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Getting Started with NOESIS for Python

posted Sep 19, 2018, 7:19 AM by Víctor Martínez
A few months ago the NOESIS project team released the Python binding for NOESIS. This binding provides access to most NOESIS functions and allows an easy integration with the Python ecosystem for data science and machine learning. These features make the NOESIS for Python module a powerful tool for those who want to perform advanced analysis of complex networks using the Python programming language. This introductory tutorial shows how to install NOESIS for Python and how to start using it for analyzing networks by providing some simple examples.

Installing NOESIS for Python

There are two ways to install NOESIS for Python: from the Python Package Index (PyPI) and from source code.

On the one hand, you can install NOESIS for Python from PyPi using the pip package manager. The following command installs the latest available version of NOESIS for Python:
pip install noesis

On the other hand, if you prefer to install NOESIS for Python from source code, you have to clone the project repository to create a local copy on your computer as shown below:
git clone https://github.com/fvictor/noesis-python.git
Next, you have to move to the project folder and launch the installation process:
cd noesis-python
python setup.py install

Both methods should notify you if the installation was successful or there was any problem. If you find any problem during the installation due to the javabridge package dependency, we recommend you manually installing this package as described in its documentation.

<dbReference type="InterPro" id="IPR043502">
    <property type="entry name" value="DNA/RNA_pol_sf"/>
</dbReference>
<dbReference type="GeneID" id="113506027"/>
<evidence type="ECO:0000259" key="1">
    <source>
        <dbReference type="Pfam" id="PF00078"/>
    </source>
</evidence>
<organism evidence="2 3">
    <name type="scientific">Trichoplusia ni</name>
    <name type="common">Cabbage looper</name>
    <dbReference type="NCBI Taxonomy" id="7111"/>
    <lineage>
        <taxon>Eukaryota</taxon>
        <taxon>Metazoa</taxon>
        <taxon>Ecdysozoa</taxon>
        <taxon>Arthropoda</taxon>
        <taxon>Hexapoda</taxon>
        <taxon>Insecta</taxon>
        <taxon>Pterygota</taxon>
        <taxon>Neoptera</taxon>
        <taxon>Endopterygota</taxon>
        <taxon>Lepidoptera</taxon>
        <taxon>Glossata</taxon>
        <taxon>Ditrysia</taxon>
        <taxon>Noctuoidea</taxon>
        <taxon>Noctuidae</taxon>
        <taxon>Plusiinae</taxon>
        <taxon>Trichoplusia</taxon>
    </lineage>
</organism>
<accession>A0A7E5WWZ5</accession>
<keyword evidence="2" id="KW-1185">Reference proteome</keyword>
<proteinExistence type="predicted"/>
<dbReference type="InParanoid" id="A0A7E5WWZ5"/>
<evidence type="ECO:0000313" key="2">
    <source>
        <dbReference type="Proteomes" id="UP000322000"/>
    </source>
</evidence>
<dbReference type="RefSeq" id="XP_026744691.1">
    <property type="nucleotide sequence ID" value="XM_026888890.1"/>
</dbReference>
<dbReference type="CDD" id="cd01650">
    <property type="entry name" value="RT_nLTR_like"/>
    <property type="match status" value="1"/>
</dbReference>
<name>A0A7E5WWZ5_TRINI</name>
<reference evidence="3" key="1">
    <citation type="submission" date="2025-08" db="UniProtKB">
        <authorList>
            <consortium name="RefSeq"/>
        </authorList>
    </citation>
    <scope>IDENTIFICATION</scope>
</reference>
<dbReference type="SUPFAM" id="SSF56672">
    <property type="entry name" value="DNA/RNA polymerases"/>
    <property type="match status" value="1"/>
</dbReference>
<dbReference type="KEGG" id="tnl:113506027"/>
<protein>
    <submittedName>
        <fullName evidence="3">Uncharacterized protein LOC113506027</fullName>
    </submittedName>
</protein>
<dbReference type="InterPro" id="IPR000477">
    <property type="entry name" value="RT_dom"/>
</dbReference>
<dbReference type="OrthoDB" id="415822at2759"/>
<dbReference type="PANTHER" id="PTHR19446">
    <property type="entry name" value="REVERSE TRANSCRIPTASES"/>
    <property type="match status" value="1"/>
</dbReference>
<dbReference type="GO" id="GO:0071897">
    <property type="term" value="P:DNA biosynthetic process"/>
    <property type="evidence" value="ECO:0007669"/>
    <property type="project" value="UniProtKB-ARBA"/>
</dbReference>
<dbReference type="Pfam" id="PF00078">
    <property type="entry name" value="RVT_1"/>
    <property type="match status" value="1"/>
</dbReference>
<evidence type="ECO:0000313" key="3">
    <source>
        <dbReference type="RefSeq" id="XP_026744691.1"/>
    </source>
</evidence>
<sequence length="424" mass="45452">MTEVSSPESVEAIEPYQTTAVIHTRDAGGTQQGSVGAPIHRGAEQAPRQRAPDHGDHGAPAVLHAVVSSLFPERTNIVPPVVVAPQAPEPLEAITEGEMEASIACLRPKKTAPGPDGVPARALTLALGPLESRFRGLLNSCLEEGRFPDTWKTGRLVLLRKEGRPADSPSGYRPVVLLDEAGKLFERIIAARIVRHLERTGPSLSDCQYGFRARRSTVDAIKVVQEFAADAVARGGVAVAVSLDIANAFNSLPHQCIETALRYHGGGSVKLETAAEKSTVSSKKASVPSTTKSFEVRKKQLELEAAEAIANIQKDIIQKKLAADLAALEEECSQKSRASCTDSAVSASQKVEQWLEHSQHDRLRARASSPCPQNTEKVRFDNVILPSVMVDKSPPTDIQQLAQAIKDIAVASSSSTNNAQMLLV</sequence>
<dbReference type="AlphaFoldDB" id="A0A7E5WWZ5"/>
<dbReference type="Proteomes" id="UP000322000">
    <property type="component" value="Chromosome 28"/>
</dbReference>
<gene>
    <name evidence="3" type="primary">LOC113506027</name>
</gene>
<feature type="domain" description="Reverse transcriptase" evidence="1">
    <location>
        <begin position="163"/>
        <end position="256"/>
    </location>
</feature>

First Steps with NOESIS for Python

In order to use NOESIS from Python, we start by importing the Noesis class from the corresponding module as follows:
from noesis import Noesis

The Noesis class is a wrapper that provides all the methods required to use the features implemented in the NOESIS package. This class provides a session-oriented access point to the execution of network algorithms implemented in Java within the NOESIS package. A session, which involves running a Java Virtual Machine (JVM) instance, is automatically created when instantiating the Noesis class. The session must be manually closed using the end method provided by the Noesis class. The following code snippet shows how to instantiate the Noesis class to create a session and how to close it using the end method:
ns = Noesis()
# Your NOESIS-related code here
ns.end()

Now that we know how to start and end a NOESIS session in Python, we can start using some interesting NOESIS features. For example, let's load a network to start our analysis. We are going to load a neural network of Caenorhabditis elegans, which can be found in the datasets section under the name "celegansneural.gml". Since this network is stored using the Graph Modeling Language (GML) file format, we must instantiate the corresponding network reader and use the provided read method as follows:
network_reader = ns.create_network_reader('GML')
network = network_reader.read('celegansneural.gml')

The returned network object contains the loaded network and provides several methods to manipulate the network. For example, we can get the degree of a given node node_index using the degree method:
node_degree = network.degree(node_index)

Running Network Analysis Algorithms

The Noesis class provides simple mechanisms for accessing to the algorithms implemented in NOESIS. For example, if we want to compute the closeness of each node in the previously loaded network, we would write the following lines of code: